Cytokinesis, the final stage of eukaryotic cell division, ensures the production of two daughter cells. It requires fine coordination between the plasma membrane and cytoskeletal networks, and it is known to be regulated by several intracellular proteins, including the small GTPase Rho and its effectors. In this study we provide evidence that the protein Nir2 is essential for cytokinesis. Microinjection of anti-Nir2 antibodies into interphase cells blocks cytokinesis, as it results in the production of multinucleate cells. Immunolocalization studies revealed that Nir2 is mainly localized in the Golgi apparatus in interphase cells, but it is recruited to the cleavage furrow and the midbody during cytokinesis. Nir2 colocalizes with the small GTPase RhoA in the cleavage furrow and the midbody, and it associates with RhoA in mitotic cells. Its N-terminal region, which contains a phosphatidylinositol transfer domain and a novel Rho-inhibitory domain (Rid), is required for normal cytokinesis, as overexpression of an N-terminal-truncated mutant blocks cytokinesis completion. Time-lapse videomicroscopy revealed that this mutant normally initiates cytokinesis but fails to complete it, due to cleavage furrow regression, while Rid markedly affects cytokinesis due to abnormal contractility. Rid-expressing cells exhibit aberrant ingression and ectopic cleavage sites; the cells fail to segregate into daughter cells and they form a long unseparated bridge-like cytoplasmic structure. These results provide new insight into the cellular functions of Nir2 and introduce it as a novel regulator of cytokinesis.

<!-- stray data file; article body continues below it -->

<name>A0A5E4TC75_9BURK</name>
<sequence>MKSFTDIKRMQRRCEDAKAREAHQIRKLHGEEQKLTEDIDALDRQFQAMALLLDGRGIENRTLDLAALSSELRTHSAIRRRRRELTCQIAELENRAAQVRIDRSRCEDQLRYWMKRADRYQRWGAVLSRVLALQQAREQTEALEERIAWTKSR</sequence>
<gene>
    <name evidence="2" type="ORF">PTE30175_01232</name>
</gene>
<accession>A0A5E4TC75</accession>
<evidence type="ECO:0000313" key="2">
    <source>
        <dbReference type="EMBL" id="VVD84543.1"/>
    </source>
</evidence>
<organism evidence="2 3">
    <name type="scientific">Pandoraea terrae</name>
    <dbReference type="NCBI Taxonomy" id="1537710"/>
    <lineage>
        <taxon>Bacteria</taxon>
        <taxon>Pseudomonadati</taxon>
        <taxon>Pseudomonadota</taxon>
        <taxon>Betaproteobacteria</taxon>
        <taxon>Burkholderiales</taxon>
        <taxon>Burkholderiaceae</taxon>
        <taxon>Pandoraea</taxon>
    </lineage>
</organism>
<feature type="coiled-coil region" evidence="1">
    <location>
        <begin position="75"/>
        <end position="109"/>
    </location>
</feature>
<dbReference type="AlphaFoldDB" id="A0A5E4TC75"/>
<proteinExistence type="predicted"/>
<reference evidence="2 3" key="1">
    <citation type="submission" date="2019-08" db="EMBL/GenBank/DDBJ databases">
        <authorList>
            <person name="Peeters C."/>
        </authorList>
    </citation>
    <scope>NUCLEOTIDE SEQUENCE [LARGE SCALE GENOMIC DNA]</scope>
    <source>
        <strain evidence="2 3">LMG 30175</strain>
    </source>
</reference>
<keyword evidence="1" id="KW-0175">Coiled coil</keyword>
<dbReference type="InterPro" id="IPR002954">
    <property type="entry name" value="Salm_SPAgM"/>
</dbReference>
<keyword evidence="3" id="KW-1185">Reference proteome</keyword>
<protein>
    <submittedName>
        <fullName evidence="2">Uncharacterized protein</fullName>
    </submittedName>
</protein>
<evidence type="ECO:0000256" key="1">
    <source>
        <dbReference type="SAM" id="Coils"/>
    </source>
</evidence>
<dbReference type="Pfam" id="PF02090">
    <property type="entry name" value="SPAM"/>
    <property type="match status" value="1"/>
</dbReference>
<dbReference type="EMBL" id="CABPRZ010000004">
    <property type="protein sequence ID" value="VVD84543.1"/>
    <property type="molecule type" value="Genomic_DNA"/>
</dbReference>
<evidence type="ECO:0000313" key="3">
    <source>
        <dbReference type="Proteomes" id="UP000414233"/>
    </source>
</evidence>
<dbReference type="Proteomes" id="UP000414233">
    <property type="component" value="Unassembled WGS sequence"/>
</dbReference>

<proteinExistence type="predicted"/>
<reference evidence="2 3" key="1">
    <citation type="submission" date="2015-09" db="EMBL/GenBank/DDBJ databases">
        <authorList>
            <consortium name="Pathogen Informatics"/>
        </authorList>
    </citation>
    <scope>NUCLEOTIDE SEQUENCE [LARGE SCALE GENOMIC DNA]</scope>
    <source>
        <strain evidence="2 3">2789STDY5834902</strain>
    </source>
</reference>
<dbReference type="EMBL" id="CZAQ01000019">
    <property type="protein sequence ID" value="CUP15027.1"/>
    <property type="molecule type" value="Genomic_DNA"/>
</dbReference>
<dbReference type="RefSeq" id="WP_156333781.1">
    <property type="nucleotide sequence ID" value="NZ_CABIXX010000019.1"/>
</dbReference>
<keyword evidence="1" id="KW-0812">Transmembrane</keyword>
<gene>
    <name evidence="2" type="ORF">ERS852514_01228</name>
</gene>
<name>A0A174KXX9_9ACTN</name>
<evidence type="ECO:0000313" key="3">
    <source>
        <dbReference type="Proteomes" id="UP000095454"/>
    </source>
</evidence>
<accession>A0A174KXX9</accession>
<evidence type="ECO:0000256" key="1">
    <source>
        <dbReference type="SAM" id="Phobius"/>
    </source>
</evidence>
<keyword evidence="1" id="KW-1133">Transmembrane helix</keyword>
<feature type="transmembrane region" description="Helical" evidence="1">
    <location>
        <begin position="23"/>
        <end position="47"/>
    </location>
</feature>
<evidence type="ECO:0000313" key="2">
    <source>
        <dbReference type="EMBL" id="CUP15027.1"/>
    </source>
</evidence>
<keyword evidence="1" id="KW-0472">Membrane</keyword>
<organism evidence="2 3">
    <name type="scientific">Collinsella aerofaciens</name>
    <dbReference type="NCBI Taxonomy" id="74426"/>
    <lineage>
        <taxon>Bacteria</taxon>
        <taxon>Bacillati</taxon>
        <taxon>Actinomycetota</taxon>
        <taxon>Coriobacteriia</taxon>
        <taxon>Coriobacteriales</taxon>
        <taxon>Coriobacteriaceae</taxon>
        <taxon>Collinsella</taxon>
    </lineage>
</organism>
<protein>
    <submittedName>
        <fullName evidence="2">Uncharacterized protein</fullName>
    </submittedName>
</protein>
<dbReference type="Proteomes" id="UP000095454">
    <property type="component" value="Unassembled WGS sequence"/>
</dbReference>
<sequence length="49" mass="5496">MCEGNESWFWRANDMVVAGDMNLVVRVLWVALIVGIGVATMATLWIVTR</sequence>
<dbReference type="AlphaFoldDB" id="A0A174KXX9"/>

Nir2, a human homolog of Drosophila melanogaster retinal degeneration B protein, is essential for cytokinesis
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